How To Survive Social Situations When You Suffer From Anxiety

Last Saturday it was my Dad’s birthday party. Being a large, jovial social gathering packed with family members, friends and loved ones, I was of course terrified. Parties are always something people seem to get very excited about and dare I say look forward to in the “real world”, but in my world and the world of anyone with social anxiety they are a minefield of stress, uncertainty, embarrassment and awkwardness.
However, I somehow made it through the party this weekend by following a “Social gatherings survival guide” that I created as a military style strategy to manage the whole thing like an army preparing for battle. So, in the interest of helping anyone else out there with any level of social anxiety (aka my fellow soldiers), I thought I would share my survival guide to surviving the obstacle course in life known as “the situation in which you have to hang around people”…

Step One: Make a preliminary plan for the evening – As every good soldier knows, the key to success in battle (aka a social situation) is a step by step plan to follow, much like the guide I am writing here but far more specific and suited to the environment in which you have found yourself. Thinking “I am going out to a party tonight” can be very overwhelming, but if you break it down into pieces it becomes a little more manageable. For example “I will leave for the party at 7pm”, “I will drive to the party”, “I will stay for two hours” sounds far less intimidating. I often find that by setting a time limit I manage to get myself out the house by thinking “it is only two hours” and then sometimes the situation isn’t actually too bad so I can stay for longer having fooled my enemy (aka my brain) into allowing my excursion from safety. Whilst you have a plan though, it is also important to be open to being flexible should opportunities such as staying an extra hour arise. The plan is more of a comforting guide to have in your back pocket rather than a rigid set of actions that you must carry out, even if that means leaving when you are having fun, just because it is in the schedule.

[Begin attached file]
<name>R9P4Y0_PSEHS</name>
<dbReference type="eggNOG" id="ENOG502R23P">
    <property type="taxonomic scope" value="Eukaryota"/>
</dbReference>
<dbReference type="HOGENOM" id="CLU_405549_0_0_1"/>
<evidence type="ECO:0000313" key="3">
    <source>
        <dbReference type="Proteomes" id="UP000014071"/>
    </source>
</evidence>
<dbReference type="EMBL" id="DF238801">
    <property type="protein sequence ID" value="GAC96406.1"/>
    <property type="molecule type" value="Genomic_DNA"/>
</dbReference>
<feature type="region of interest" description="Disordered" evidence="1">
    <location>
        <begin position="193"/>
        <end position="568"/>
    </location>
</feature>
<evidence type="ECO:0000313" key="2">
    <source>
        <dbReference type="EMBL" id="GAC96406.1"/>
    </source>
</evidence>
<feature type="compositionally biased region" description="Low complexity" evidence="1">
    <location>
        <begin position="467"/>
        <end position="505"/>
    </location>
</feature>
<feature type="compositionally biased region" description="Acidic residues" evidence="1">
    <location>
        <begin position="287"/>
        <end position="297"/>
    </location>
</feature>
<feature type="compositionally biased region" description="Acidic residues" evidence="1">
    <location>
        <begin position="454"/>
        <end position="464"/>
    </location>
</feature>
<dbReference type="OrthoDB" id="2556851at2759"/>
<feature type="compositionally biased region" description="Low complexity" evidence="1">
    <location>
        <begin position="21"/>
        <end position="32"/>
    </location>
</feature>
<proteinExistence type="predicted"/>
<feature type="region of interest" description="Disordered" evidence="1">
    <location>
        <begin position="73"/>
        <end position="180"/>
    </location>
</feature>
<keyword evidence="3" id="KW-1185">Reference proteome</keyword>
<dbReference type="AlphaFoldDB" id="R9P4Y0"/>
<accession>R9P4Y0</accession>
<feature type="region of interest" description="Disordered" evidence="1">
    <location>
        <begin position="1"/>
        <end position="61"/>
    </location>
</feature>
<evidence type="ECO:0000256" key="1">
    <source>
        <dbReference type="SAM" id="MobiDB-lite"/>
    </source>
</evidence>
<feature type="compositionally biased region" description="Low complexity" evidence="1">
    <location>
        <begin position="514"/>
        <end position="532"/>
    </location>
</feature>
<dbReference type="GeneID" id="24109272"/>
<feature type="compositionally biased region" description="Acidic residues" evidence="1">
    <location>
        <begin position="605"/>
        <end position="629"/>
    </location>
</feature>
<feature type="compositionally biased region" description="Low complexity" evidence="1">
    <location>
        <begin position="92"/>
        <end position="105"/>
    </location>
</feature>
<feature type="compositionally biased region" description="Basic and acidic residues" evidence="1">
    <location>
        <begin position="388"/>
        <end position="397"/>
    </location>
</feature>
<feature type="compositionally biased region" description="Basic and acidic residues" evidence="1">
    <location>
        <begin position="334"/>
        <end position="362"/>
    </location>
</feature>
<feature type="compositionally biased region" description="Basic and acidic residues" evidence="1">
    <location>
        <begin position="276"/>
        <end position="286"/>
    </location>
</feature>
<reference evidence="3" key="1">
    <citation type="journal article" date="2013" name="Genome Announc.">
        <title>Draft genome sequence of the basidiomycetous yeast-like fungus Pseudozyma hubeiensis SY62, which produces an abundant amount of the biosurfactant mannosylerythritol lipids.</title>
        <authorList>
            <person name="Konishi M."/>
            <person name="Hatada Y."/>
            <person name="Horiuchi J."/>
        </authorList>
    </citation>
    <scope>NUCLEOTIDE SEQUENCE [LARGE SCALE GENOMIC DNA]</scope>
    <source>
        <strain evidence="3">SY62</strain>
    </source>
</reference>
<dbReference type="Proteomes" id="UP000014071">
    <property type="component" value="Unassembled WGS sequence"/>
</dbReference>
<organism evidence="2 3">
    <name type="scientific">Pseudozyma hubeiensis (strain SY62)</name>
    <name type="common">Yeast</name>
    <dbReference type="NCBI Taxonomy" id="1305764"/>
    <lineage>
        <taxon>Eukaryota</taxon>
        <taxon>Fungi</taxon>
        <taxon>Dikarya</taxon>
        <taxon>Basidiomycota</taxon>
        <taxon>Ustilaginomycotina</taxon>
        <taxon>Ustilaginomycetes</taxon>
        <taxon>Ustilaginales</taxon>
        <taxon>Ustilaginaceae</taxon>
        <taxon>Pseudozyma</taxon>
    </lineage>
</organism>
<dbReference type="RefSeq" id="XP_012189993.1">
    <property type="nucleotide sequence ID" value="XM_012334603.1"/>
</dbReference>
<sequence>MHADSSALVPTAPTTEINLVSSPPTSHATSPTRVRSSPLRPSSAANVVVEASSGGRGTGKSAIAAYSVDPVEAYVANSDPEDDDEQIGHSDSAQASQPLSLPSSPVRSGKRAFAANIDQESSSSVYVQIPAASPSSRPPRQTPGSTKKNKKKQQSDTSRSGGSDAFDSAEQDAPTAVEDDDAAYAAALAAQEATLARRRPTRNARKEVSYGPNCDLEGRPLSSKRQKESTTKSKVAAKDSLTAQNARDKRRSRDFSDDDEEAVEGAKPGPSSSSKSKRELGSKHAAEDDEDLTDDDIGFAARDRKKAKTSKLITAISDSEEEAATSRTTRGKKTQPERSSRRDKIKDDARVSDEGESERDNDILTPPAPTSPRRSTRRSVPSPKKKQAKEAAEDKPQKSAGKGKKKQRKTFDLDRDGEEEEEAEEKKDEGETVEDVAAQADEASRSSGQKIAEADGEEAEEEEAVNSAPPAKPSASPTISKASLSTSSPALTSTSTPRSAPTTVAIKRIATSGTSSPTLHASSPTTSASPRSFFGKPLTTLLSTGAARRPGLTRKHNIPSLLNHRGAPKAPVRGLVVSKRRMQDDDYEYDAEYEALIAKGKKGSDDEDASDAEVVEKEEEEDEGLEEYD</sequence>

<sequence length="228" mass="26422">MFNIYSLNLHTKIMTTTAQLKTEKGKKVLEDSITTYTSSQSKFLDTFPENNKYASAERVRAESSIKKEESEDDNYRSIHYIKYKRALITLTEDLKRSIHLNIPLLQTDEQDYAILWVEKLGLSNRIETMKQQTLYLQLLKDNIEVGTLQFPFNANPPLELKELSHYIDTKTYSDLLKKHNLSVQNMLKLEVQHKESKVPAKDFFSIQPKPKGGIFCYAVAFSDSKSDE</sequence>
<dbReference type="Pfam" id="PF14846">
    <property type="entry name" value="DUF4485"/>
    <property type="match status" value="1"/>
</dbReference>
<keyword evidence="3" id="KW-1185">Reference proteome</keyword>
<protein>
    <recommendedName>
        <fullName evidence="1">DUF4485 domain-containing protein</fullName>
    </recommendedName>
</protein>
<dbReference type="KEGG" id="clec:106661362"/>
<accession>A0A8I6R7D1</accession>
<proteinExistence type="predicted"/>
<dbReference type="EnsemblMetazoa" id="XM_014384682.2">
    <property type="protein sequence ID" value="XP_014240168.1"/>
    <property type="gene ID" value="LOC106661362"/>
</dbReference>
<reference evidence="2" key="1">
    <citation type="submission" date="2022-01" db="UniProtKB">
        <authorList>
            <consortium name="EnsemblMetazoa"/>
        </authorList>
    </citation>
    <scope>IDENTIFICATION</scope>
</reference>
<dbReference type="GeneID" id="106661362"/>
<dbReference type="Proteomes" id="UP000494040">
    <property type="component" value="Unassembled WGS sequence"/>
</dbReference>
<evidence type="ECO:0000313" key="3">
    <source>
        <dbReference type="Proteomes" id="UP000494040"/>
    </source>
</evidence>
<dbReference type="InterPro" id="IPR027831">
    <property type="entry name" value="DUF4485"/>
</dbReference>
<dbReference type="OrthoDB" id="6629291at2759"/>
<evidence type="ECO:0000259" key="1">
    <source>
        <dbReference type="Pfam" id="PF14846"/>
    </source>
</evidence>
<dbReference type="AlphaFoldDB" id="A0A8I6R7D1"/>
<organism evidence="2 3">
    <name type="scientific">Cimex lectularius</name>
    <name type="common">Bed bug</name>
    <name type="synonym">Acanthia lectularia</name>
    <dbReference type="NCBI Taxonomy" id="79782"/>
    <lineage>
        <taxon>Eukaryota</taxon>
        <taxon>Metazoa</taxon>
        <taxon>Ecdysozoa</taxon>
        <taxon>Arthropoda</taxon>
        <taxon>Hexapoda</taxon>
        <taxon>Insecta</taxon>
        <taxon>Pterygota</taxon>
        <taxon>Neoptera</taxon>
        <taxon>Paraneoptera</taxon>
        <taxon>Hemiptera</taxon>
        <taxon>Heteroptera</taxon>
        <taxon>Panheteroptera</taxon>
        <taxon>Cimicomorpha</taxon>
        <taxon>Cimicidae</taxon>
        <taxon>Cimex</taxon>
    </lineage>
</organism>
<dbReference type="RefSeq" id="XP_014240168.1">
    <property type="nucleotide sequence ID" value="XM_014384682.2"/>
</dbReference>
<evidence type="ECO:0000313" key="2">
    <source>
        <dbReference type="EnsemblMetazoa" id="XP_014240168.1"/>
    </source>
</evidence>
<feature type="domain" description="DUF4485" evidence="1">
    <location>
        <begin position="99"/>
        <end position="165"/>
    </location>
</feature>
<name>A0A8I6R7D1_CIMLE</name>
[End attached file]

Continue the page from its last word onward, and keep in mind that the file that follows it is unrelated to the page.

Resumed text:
Step Two: Set up a safe base/camp – When putting yourself in a potentially stressful situation it is always important to have a safe place to retreat to when things get too much. Forcing yourself to stand in the stressful fray of pass the parcel or musical chairs, when your anxiety really cannot handle it, does not a good soldier make, and it is important to know when you need a break to refuel on sanity. The safe place will ideally be a place some distance from the battlefield that is a little quieter. A lot of social gatherings in my family happen at my Aunt and Uncle’s house who thankfully are very accommodating to this particular soldier and always have a camp (aka the back bedroom with blankets and cushions) for me to camouflage myself in when things are too much. If you are going to a gathering in surroundings you are familiar with, plan your safe place in advance. This is unfortunately not possible when entering unknown territory, but as a hint, good safe places to seek out in most locations can be found just outside the party venue (aka by the door for fresh air), in a bathroom (not an ideal habitat but guarantees the safety of privacy), or, if you drove yourself to the gathering, in your tank (otherwise known as your car).

Step Three: Lower your expectations – When I entered the party on Saturday I felt an immense amount of pressure. Being a general guest in battle is one thing but being the offspring of the person whose gathering it is is like being suddenly promoted to Commander in Chief. Everyone at the party knew who I was even if I didn’t know them and being related to the host I felt it was my responsibility to ensure the evening ran smoothly, entertain everyone, serve the food and start the conga line. Obviously nobody else expected any of these things from me (which is somewhat sad as I do like a conga line), and people just wanted to see me there. When you go to a party do not feel the pressure to perform or act in a certain way or as if the responsibility of the evening’s success is on your ability to be a good guest, people don’t invite you to a gathering to serve a particular purpose, they just want to see you.